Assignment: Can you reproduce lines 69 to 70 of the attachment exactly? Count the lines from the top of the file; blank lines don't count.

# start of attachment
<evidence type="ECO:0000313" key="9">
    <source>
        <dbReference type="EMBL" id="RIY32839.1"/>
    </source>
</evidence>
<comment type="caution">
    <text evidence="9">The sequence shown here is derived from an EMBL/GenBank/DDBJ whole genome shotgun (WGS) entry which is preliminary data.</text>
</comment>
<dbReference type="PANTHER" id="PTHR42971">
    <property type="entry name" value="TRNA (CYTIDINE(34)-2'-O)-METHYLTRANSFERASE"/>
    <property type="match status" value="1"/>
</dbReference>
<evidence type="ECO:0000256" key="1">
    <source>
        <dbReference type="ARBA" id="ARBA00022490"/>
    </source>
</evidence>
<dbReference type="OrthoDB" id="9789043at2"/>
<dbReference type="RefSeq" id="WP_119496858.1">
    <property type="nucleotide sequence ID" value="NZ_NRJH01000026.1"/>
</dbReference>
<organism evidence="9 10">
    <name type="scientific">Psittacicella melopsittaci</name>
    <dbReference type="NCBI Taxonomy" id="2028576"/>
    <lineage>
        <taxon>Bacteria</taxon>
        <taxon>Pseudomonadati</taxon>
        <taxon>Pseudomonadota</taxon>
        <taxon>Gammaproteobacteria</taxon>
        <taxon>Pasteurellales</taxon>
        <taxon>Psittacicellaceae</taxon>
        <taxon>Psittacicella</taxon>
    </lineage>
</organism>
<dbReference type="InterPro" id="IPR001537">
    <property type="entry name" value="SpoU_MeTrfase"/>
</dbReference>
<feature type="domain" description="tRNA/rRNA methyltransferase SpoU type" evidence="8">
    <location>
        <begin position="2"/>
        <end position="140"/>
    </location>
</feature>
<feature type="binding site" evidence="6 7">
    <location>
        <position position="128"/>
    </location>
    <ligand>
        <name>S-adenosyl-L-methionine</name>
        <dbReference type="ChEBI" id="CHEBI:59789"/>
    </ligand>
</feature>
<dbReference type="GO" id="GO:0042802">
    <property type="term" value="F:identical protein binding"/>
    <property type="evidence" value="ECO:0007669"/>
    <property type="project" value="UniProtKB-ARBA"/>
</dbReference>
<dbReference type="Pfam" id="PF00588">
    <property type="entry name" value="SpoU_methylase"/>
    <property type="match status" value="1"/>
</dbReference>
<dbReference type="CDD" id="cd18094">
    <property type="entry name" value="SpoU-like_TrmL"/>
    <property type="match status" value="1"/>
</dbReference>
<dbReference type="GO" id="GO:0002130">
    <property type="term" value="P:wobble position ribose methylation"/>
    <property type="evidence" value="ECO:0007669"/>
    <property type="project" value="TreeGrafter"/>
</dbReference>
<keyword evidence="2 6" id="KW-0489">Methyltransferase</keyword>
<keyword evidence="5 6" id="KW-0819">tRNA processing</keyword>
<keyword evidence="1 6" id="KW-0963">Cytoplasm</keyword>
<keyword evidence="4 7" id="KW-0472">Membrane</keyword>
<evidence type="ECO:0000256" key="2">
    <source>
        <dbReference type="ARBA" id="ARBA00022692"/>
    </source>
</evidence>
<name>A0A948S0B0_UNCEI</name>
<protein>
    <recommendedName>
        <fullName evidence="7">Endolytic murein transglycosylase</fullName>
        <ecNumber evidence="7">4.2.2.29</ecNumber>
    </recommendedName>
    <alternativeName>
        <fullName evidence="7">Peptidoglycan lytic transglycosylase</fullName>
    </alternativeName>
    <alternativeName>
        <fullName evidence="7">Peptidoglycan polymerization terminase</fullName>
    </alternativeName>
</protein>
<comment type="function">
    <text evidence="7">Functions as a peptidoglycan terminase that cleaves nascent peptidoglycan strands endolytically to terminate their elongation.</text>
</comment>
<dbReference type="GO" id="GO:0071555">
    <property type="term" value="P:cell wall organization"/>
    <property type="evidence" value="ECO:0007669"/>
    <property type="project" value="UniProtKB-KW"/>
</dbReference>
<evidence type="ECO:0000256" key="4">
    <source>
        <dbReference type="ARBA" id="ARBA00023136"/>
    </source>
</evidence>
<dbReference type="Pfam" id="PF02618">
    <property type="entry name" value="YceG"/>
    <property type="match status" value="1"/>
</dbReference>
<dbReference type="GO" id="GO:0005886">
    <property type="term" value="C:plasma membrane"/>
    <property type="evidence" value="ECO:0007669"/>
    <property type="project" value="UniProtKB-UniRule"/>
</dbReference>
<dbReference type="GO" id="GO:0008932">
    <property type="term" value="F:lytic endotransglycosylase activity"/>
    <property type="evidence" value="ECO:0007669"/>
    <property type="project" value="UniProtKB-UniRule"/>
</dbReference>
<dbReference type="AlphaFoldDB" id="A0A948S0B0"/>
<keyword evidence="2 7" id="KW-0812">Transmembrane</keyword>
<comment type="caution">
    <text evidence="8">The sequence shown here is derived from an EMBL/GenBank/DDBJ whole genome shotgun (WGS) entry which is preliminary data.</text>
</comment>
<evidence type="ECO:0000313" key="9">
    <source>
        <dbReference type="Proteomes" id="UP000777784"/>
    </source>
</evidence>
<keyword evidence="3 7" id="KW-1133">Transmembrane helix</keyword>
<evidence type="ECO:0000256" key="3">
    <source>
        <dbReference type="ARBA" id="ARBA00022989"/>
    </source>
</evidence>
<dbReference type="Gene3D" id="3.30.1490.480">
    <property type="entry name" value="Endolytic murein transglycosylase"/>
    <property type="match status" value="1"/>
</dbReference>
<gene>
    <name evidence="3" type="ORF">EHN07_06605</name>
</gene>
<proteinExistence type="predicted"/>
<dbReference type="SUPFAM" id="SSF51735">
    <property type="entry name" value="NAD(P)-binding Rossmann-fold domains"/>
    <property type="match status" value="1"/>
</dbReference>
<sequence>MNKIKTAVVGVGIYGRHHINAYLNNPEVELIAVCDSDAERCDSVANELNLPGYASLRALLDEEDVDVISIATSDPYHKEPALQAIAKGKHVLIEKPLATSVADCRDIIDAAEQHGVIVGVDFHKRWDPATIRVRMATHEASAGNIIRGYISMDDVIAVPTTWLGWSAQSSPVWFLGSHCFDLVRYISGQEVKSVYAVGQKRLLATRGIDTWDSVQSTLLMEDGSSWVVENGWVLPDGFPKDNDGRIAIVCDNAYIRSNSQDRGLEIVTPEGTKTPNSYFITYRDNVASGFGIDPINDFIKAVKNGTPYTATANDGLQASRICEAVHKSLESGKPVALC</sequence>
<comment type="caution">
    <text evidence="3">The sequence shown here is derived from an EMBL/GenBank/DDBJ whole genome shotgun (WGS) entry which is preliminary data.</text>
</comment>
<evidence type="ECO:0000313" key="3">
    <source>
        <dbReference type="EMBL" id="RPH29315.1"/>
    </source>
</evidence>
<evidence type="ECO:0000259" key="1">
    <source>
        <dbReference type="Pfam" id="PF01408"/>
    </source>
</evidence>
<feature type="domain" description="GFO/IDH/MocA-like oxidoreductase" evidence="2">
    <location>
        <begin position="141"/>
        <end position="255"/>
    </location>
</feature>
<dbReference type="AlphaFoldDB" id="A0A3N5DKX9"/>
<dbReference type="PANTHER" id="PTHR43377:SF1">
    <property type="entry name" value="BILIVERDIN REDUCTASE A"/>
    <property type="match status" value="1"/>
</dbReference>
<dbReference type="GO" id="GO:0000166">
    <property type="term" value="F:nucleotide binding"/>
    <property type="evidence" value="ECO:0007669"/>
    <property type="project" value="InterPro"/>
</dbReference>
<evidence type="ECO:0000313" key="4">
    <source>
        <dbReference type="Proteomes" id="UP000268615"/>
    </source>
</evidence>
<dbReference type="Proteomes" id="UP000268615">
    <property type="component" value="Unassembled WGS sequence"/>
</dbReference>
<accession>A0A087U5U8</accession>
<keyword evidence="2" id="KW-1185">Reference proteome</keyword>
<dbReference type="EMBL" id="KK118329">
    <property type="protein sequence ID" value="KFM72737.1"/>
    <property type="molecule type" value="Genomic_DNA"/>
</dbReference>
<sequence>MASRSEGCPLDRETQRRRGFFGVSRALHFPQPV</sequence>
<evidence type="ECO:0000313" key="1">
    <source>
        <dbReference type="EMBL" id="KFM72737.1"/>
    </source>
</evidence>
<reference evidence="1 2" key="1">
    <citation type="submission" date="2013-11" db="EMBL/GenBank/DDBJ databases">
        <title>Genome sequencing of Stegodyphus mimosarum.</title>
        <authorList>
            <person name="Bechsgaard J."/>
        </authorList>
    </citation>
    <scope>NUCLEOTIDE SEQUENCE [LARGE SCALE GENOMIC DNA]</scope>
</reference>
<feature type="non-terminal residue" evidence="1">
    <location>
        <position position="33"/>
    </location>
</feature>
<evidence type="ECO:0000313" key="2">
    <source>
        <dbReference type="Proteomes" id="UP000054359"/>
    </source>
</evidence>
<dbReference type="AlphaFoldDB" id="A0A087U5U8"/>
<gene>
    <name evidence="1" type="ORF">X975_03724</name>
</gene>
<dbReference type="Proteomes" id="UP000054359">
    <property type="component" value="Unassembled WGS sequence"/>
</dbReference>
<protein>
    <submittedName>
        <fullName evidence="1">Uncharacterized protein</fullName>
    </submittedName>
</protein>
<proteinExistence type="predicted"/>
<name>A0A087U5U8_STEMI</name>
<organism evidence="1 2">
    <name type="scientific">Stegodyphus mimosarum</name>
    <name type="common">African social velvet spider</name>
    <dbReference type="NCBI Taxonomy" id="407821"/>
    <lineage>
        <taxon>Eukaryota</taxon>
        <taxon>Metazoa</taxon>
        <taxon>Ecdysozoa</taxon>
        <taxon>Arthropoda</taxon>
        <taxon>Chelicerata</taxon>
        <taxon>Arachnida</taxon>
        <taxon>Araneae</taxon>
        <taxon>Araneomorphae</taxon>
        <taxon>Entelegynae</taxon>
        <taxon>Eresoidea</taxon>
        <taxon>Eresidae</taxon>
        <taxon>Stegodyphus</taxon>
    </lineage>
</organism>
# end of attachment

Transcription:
    <property type="project" value="TreeGrafter"/>
</dbReference>